AA Co shares in sharp slide after half-year loss result

Jon Condon, 17/11/2017

SHARES in the listed Australian Agricultural Co have fallen sharply since Wednesday’s release of results for the April-to-September half-year showing a loss of $37.7 million, compared with earnings of $47.9m for the corresponding period the year before.

From their recent high-point of $1.62 on November 9, AA Co’s stock has trended sharply downward on the ASX, closing yesterday at $1.40, and trading early this afternoon at $1.36 – a 16pc decline in eight days.

Wednesday’s half-year financials report triggered a rapid sell-off, with more than seven million shares changing hands in a few hours.

Back in mid-June, AA Co shares were worth close to $2.00.

Finance website suggested it was the biggest tumble in nine years for the world’s largest beef producer, squeezed by growing competition from US beef, and rising feed costs.

The results, which follow the surprise departure in August of former chief executive Jason Strong, reflect “the work still being done” to transform the company from being a cattle producer to a supplier of branded luxury beef, chairman Don McGauchie told the market on Wednesday.

The weaker result was put down in part to a one-off impact from a $52.6 million downgrade in the value of the company’s cattle herd, to reflect a drop of 22pc over the half-year in cattle values, as measured by Australia’s benchmark Eastern Young Cattle Indicator.

But even excluding this impact, pre-tax earnings (EBITDA) rose by a modest 2.2pc to $16.1 million, against a backdrop of a 7.9pc drop in sales to $197.2 million.

While sales of cattle soared 50pc to $27.3 million amid a rejig of the group’s herd make-up, the impact was more than offset by a 13.3pc drop to $169m in meat sales, which were undermined by falls in both prices and volumes.

Volumes fell as AA Co cut its purchase of outside live cattle by 29pc, in weight terms, in a strategic switch to relying more on its cattle produced out of its own herd, designed to deliver “greater authenticity in AA Co brands.”

As flagged in Beef Central’s earlier report, increased competition from US beef exports in markets largely serviced by Australia – up 59pc year-on-year in the first half of calendar 2017 – also limited performance, especially for AA Co’s Livingstone Beef processing plant near Darwin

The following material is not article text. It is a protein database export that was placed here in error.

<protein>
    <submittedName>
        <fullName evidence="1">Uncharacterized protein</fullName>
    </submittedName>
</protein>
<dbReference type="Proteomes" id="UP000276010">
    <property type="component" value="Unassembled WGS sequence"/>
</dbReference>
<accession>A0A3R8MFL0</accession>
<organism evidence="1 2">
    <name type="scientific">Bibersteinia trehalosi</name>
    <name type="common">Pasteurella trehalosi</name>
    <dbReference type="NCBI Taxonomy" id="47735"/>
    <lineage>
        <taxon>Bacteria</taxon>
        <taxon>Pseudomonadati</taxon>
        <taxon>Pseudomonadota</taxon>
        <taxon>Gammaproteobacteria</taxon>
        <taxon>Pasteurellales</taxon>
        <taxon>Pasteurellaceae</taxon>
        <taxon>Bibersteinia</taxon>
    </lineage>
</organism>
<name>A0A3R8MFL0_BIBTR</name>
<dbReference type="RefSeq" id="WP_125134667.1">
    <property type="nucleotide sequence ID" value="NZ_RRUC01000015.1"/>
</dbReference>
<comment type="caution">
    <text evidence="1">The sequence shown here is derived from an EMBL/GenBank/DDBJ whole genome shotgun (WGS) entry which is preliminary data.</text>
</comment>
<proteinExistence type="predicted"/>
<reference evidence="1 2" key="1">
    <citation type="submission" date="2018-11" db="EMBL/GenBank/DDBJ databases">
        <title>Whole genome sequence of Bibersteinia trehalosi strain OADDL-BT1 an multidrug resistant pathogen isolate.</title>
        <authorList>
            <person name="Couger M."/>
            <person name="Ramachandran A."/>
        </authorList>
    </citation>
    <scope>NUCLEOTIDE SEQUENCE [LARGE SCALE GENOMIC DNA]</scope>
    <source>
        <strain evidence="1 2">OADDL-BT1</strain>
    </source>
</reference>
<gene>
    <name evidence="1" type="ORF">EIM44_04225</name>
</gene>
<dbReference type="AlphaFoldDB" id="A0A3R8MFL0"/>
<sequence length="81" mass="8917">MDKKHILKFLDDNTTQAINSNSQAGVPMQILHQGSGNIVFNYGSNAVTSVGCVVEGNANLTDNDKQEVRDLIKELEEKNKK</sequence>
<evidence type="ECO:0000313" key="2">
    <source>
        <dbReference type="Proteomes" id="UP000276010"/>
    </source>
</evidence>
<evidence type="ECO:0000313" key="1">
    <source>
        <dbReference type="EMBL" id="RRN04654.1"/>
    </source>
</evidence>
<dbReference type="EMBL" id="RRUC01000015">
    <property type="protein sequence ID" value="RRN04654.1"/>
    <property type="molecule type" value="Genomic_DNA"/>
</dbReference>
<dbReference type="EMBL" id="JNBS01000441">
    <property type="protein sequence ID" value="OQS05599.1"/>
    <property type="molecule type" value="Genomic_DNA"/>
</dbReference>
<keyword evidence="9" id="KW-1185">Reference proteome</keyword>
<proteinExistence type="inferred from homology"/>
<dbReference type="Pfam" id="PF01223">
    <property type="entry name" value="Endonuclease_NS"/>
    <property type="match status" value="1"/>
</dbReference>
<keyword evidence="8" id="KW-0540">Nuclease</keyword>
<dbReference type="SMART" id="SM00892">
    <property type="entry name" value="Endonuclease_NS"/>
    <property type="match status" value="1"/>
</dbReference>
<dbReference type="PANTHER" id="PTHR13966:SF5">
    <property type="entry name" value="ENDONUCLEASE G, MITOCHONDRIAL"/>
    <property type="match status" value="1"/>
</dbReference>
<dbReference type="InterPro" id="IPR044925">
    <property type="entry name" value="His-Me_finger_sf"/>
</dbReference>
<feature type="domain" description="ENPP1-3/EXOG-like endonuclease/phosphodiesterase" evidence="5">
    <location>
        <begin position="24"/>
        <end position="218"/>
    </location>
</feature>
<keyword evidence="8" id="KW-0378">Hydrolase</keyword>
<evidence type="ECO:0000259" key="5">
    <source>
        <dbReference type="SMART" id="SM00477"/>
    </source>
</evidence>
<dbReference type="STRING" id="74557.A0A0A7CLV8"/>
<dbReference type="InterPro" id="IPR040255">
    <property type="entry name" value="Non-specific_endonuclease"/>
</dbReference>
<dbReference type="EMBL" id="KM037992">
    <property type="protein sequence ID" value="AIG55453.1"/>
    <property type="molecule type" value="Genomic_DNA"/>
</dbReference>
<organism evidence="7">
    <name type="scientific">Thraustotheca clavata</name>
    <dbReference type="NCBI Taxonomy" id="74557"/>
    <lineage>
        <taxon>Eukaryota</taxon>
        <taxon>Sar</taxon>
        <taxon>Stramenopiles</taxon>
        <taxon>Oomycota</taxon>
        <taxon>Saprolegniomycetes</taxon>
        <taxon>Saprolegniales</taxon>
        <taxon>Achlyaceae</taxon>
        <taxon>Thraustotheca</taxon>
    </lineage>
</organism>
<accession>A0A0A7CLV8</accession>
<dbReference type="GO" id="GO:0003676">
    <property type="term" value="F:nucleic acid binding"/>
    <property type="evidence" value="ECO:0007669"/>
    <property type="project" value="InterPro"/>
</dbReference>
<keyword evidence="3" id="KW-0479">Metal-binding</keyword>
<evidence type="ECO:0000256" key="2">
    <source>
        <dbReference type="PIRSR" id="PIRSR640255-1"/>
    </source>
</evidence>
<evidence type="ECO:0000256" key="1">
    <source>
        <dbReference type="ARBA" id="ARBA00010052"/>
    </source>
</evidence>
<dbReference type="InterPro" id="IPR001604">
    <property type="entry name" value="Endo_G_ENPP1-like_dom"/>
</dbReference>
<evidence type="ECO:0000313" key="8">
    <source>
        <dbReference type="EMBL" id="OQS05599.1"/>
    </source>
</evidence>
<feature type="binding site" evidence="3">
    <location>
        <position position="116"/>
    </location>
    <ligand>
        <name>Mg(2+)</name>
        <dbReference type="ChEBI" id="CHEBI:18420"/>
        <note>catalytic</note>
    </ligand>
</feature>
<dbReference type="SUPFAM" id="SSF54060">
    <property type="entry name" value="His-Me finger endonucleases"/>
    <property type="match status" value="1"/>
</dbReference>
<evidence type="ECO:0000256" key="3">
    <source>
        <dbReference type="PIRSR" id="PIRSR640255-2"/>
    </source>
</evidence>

The company also noted pressure on margins from “higher input prices”, flagging raised costs of feed, which have been elevated by the dent to Australia’s winter grains production from drought.




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  1. Andrew Dunlop, 21/11/2017

    “Branded Luxury Beef” is marketing jargon used to gloss over a multitude of issues for investors (including mom and dad investors) a more appropriate term would be “Branded Premium Beef”. To increase profitability they need to Value Add meat products like Beef Trim, Secondary Cuts & certain Offal items into a export retail or wet market ready format that is a viable delivery system, low intervention value adding, adds significant value with health benefits plus offers a price point that is competitive with general market pricing in a multitude of export markets so it can compete with IBM but offers “Food Safety with a Green and Clean Australian image. Basic common sense is required.

  2. Russell Pearson, 17/11/2017

    Cattle producer to supplier of “Branded Luxury Beef”: What does this mean?

  3. David Maconcohie, 17/11/2017

    It was only in August this year that were AA Co making claims they had ‘built something to be proud of’ (Chairman at the AGM referring to taking the AA Co beef brand to the world) and they had the ‘vertical integration to fragmented beef industry’ (The then chairman at a NSW producer forum) both published on Beef Central. It would maybe seem that they were in fact riding on the coat tails of the rise of the EYCI and subsequently have also ridden on the fall of the EYCI!!!

  4. Ian McKenzie, 17/11/2017

    Maybe a Board shake up,including the Chair could be needed.

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